Brandy Box-Noriega, M.D.
The year before I was born, there was a popular song by Looking Glass called “Brandy”. My mother had preferred the name Sandy, but Sandy Box wouldn’t do so Brandy it was. I grew up the youngest of four children in the then-small town of Citrus Heights near Sacramento. At sixteen, I entered the University of California at Berkeley. I started out taking engineering courses, but signed up for anatomy for fun. It took a great career counselor to help me notice what I considered “fun” could lead to a career in medicine. I took the first step and majored in molecular and cellular biology. I then decided to go into medicine, because I desired interaction with people and not just the science I learned in the laboratory.
I graduated with honors from Berkeley and went to medical school at the University of Southern California. I soon met a physician by the name of Alexandra Levine; a world recognized hematologist and specialist in HIV lymphoma. She encouraged me to proceed with a career in hematology/oncology and to return to USC for fellowship training.
I have been a Kaiser Permanente patient since I was around age five, and spent a week at Kaiser Permanente’s Sacramento Medical Center when I was ten for a fever of unknown origin. During my residency at UC Davis, I worked in Kaiser Permanente’s hospitals in Sacramento and South Sacramento. I even got the opportunity to work alongside of the physician who had cared for me when I was young. I found the mentorship new doctors received comforting, the camaraderie commendable, and the medicine practiced outstanding. When I finished my fellowship at USC in hematology and oncology, I looked only for a position within Kaiser Permanente. At Kaiser Permanente Fresno I felt at home with both the staff and the city.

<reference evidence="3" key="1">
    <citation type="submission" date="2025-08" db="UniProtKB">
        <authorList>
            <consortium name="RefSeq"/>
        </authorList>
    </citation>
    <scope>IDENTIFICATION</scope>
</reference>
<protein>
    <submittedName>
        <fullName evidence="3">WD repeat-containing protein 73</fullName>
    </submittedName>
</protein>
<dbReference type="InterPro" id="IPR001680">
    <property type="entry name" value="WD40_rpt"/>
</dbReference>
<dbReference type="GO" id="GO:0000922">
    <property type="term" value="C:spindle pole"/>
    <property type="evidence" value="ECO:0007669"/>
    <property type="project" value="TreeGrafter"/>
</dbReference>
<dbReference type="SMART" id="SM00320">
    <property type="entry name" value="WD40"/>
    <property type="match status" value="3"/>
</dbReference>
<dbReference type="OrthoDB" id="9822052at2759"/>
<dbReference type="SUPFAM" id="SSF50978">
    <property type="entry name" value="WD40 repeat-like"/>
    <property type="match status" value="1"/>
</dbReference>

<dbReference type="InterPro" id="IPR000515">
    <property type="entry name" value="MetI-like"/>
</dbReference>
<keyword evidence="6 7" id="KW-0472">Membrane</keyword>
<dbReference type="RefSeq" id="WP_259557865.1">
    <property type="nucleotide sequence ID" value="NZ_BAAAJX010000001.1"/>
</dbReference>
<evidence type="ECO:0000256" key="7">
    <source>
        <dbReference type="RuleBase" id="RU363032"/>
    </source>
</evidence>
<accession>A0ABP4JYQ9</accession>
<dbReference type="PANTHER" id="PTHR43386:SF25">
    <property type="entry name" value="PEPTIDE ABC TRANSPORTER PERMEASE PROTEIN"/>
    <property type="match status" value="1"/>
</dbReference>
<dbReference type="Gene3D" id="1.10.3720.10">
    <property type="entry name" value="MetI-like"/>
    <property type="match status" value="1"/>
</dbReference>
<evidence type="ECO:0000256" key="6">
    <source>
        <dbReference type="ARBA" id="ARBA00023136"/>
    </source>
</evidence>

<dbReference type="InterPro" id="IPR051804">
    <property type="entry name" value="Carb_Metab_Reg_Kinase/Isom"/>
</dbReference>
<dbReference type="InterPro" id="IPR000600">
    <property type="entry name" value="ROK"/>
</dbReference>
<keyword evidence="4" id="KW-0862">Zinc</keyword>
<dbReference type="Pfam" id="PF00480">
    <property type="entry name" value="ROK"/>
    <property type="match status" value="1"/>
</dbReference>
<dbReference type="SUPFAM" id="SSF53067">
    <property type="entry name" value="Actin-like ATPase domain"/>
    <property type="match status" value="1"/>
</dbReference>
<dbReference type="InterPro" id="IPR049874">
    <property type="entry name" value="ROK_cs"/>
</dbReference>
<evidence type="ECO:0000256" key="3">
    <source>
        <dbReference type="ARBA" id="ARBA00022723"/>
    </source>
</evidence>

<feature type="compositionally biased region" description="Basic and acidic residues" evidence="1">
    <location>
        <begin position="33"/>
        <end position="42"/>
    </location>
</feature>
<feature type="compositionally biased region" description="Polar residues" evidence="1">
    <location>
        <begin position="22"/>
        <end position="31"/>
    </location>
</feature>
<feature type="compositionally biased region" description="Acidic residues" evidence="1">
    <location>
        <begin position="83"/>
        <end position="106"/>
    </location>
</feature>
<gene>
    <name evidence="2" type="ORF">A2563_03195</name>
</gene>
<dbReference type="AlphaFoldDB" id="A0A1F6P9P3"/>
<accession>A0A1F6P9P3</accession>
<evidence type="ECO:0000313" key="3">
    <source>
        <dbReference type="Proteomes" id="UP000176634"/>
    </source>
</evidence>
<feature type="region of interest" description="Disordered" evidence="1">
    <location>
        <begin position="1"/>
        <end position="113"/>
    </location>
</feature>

My practice is based on two-way communication. I believe the patient knows when something is wrong and I listen to that closely. I am much like a guidance counselor who will make treatment recommendations based on the clinical trial data, but encourage patients to tell me where their views differ from mine. Sometimes I will need to be the coordinator between the surgeons and the radiation doctors, but my goal is to ensure a plan will be made among all the doctors involved in my patients’ care together with the patients. I treat all my patients as though they were my family, because I remember what it feels like to be a patient. Having cancer or a hematological disorder can be scary, so it’s important for my patients to know that I will be right by their side.